The Straight Line of Ability

Specific knowledge is the knowledge that you care about. Especially if you’re later in life, let’s say your post 20, 21, 22, you almost don’t get to choose which specific knowledge you have. Rather, you get to look at what you have already built by that point in time, and then you can build on top of it.

After working at the Fifth Ave Apple store for a few months, I starts to play a game with with myself: to see if I can find the most disgruntled customer and put a smile on their face by being the most helpful and nicest person they meet that day. I lightly pat myself on the back when I say that I was successful 8 out of 10 times.

The first thing to notice about specific knowledge is that you can’t be trained for it. If you can be trained for it, if you can go to a class and learn specific knowledge, then somebody else can be trained for it too, and then we can mass-produce and mass-train people. Heck, we can even program computers to do it and eventually we can program robots to walk around doing it.

Apple had given us a week of training when I started there, but this wasn’t something they taught me. It was something that I learned, as I interacted with hundreds of customers a week. I became one of the top 10 salespeople that year, and my managers gave me a lot of autonomy on the sales floor.

Fast forward five years, I was able to easily navigate difficult vendors, demanding family members, and unforeseen problems that occurred throughout the wedding day. I found myself becoming calmer the more stressful a situation became, and was able to break down the problem to find the best solution for the couple. My favorite compliment from couples, other than how much they love the photos, is that I made them feel calm and comfortable throughout the day.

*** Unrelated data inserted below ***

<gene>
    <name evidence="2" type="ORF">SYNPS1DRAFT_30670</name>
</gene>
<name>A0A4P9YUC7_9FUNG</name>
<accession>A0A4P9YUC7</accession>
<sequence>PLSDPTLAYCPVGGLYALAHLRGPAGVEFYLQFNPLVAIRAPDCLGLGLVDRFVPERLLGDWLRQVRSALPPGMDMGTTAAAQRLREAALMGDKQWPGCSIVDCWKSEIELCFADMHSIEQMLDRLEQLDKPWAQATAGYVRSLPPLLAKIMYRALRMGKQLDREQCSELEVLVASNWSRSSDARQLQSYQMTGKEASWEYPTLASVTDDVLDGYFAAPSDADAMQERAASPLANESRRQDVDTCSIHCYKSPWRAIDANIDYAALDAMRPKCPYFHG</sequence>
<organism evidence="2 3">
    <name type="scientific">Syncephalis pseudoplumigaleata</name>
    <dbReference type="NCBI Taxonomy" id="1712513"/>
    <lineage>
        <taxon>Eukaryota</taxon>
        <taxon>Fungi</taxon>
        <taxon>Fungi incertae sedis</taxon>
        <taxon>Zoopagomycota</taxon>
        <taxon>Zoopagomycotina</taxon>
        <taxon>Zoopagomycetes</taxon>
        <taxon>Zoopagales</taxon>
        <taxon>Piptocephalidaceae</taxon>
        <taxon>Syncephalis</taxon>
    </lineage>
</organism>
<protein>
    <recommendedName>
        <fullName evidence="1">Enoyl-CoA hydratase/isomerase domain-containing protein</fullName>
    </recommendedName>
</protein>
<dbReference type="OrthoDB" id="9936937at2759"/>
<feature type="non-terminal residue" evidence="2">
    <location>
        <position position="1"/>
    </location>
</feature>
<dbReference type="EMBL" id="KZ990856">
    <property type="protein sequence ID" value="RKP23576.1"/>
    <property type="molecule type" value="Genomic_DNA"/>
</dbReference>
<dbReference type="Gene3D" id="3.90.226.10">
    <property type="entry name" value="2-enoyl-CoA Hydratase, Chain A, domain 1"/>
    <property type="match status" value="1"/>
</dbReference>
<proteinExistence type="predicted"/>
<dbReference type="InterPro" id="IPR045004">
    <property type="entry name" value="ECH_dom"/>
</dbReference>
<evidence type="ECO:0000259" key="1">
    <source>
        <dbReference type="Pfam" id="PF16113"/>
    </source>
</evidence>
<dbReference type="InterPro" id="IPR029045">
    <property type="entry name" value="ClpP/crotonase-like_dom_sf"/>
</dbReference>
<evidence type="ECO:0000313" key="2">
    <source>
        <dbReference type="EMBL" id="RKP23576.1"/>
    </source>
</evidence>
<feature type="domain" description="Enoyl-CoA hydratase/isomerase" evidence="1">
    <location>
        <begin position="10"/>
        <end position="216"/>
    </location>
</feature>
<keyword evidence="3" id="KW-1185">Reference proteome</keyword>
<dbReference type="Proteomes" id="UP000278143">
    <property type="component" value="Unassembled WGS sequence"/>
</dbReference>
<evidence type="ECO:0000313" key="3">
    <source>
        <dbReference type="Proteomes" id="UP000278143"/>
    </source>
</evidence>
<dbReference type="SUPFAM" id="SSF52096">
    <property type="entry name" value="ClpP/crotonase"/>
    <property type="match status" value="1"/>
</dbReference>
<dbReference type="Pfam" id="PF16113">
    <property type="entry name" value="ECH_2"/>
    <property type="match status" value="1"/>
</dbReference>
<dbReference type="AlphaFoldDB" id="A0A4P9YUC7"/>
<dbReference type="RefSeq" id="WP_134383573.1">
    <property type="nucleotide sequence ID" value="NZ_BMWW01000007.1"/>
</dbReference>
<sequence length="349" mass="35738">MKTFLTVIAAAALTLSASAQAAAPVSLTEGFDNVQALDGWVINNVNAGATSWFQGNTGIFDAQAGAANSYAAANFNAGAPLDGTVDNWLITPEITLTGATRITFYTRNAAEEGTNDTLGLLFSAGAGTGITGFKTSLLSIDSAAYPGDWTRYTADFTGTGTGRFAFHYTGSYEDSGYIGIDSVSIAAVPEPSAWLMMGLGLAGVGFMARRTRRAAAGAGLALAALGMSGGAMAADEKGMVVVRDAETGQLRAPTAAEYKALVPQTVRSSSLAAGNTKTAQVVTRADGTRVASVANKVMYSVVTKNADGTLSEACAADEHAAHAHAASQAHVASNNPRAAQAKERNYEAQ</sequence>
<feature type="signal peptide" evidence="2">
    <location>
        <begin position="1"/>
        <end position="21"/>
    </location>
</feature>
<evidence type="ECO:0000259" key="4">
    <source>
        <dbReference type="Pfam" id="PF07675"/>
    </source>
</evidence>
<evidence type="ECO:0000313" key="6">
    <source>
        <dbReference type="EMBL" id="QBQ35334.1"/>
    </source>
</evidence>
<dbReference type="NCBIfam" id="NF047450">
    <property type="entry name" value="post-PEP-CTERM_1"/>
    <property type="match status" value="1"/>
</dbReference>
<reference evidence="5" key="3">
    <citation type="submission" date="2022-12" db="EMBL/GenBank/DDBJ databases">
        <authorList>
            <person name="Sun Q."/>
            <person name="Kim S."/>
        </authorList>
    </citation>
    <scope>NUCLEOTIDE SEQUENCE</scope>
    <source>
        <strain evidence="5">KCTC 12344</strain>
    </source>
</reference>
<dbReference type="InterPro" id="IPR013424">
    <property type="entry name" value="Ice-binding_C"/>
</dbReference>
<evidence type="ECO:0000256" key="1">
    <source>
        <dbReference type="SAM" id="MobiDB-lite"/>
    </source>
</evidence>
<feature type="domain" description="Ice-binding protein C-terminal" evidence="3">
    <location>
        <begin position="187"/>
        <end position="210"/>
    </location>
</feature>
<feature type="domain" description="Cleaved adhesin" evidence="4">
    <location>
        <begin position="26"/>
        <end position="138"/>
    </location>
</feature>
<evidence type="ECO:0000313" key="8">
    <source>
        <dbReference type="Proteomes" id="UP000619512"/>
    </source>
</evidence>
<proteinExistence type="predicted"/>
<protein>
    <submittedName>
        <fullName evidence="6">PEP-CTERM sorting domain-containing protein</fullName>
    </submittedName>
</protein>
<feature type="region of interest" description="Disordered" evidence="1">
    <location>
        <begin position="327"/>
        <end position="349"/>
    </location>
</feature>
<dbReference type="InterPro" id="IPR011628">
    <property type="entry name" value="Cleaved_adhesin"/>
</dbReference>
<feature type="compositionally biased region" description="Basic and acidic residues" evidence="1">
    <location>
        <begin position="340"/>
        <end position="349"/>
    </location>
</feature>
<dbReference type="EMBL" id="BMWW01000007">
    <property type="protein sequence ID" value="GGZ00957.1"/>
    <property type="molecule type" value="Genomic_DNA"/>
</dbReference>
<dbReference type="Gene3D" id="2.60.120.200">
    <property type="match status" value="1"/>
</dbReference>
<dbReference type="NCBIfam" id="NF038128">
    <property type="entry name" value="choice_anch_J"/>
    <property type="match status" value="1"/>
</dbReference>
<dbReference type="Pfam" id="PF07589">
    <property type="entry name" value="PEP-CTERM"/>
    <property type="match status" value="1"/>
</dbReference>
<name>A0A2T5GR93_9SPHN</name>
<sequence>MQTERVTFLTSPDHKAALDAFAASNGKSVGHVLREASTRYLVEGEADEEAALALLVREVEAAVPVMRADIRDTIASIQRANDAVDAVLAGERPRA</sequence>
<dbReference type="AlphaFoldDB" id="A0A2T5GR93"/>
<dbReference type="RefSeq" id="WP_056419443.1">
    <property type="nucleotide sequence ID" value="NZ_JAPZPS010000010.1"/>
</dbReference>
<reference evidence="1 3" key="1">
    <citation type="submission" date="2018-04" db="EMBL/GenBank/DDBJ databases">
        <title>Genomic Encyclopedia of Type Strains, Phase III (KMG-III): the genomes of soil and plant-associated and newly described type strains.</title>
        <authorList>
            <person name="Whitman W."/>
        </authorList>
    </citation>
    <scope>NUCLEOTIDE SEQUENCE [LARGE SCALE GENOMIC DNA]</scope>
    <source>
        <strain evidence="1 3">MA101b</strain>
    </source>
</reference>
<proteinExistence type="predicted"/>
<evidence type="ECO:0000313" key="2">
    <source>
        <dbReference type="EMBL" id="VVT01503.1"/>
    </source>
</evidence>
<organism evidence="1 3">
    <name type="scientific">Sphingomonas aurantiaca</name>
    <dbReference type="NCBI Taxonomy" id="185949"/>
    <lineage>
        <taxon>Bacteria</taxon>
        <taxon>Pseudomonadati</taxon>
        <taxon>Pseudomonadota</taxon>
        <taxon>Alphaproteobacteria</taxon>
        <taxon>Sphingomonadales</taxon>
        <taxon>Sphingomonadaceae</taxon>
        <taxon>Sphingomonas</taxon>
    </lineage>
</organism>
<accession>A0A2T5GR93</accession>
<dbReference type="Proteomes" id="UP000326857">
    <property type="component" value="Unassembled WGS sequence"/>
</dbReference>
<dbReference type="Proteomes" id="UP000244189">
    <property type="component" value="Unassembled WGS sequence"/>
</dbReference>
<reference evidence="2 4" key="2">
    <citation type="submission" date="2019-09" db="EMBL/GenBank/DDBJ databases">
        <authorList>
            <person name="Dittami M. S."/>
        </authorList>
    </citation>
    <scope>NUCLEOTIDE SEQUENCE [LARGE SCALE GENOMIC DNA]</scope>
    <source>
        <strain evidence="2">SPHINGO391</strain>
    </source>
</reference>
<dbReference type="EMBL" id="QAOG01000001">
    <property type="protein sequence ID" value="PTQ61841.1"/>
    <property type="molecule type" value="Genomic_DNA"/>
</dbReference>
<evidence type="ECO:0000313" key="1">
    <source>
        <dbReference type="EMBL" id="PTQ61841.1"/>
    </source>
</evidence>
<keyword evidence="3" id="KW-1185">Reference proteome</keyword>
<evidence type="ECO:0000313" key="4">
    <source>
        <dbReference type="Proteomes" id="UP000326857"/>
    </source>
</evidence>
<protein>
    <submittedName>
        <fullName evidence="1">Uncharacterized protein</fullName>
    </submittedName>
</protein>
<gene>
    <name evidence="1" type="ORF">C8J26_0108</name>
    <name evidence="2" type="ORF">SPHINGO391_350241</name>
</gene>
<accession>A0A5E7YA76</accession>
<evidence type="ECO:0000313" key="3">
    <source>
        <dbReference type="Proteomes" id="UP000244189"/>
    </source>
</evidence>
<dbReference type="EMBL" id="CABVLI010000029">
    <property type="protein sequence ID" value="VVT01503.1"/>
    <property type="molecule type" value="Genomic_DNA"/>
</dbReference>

Very often, it’s not something you sit down and then you reason about, it’s more found by observation. You almost have to look back on your own life and see what you’re actually good at.

Especially if you’re later in life, let’s say your post 20, 21, 22, you almost don’t get to choose which specific knowledge you have. Rather, you get to look at what you have already built by that point in time, and then you can build on top of it.

I can draw a straight line working through a wedding back to my time at Apple helping unsatisfied customers. I'm sure you can look back and make connections like this for yourself, identifying an innate talent you have, and seeing how you’ve utilized it in different situations. Being self aware if the first step in achieving specific knowledge, and then putting in the work to build on top of it. If you need some help with understanding your strengths, I recommend taking either the StrengthsFinder or Enneagram test.

The Giving Tree

Specific knowledge is found by pursuing your innate talents, your genuine curiosity, and your passion. It’s not by going to school for whatever it is the hottest job, it’s not for going into whatever field investors say is the hottest.

I love the phrase “genuine curiosity.” Because it isn’t about something you can force yourself to be interested in, nor is it about being curious at the latest trend that everyone else is talking about. It’s something genuine to you, specific to you so that your knowledge is yours and yours alone. I joined Apple because I loved their products, and I wanted to work for a company that I knew was doing something special. It started with an interest in them that led to my skills in learning to work with clients.

But I think if you go around trying to build it a little too deliberately, if you become too goal-oriented on the money, then you won’t pick the right thing. You won’t actually pick the thing that you love to do, so you won’t go deep enough into it.”

This is where so many people fall into the trap of “following your passion.” If you feel like you are in the wage trap of doing a soul-sucking job, so you can afford your life, the temptation is to just find something that your passionate about and jump into it as quick as you can. This may seem exhilarating but you’ll reach the bottom much quicker than you think.

It’s as if you plant a seed, and demand a seedling to give you shade and a harvest without watering it or letting it grow into a tree. Asking too much of your art early on will sap away the joy of it, or worse you’ll become desperate and end up in another kind of trap. That’s what happened with my music.

The best way is just to follow your own obsession. And somewhere in the back of your mind, you can realize that, actually, this obsession I like and I’ll keep an eye out for the commercial aspects of it.